The Jew And The Carrot

Applesauce Cake With Pomegranate Glaze

By Katherine Martinelli

  • Print
  • Share Share
Katherine Martinelli

Apple cake is one of Judaism’s most enduring recipes. Every family has its own method and nary a Jewish cookbook is without an entry for this perennial favorite. While the cake is popular year round, at no time does it see more action than during Rosh Hashanah, when apples and honey represent a sweet new year. But there are many other simanim (the symbolic foods of Rosh Hashanah) that get overlooked and this year I wanted to bring them into the picture.

In a humorous twist of history and translation, apples may not have even been one of the biblical fruits of the bible. According to Gil Marks in “The Encyclopedia of Jewish Food,” the bible mentions tapuach, which in modern Hebrew means apple. “However,” he says, “many authorities believe that the biblical tapuach was in fact a different fruit, perhaps the quince or a citrus fruit, because in the biblical period, the apple primarily grew wild and was not yet easily cultivated in tropical areas like Israel and Egypt.”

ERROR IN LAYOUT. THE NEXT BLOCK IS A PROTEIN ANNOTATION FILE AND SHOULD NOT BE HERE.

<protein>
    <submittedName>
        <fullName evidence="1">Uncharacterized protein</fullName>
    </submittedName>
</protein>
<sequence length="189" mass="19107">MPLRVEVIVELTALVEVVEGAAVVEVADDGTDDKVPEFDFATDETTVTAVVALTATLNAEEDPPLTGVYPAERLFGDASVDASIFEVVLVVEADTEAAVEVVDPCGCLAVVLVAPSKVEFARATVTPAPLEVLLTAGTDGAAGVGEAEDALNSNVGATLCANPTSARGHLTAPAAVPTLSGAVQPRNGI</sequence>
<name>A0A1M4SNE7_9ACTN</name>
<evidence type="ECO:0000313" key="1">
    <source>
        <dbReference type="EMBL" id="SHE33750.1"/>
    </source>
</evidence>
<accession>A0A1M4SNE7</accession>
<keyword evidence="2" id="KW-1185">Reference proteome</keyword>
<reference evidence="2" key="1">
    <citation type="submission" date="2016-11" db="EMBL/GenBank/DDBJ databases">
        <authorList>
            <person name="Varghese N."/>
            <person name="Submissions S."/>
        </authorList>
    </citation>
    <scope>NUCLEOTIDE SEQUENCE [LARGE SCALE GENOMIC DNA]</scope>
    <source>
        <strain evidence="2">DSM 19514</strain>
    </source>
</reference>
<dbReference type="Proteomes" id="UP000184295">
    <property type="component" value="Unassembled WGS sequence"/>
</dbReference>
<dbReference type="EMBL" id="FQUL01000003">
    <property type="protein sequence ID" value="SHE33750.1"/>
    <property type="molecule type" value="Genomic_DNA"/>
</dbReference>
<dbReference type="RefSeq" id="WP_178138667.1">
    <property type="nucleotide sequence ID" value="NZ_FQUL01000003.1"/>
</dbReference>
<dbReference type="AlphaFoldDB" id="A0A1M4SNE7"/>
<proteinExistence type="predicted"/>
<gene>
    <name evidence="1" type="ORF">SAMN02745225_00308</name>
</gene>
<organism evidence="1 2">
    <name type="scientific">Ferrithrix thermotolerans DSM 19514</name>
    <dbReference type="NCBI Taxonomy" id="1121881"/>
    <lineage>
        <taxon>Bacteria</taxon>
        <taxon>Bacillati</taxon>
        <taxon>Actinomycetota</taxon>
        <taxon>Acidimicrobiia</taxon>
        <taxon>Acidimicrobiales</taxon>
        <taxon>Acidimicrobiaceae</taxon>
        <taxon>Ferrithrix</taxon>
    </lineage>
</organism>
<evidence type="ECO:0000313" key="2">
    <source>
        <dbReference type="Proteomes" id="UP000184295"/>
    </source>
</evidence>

Whatever the case, apples have become an inexorable part of Jewish food symbolism. On Rosh Hashanah, the fruit takes different incarnations across cultures. Marks explains that Hungarian Jews make apple cakes, tarts, strudels and compotes for the holiday while Calcutta Jews cook apples with honey and rose water. Various iterations of apple cake abound from different Ashkenazi and Sephardi communities.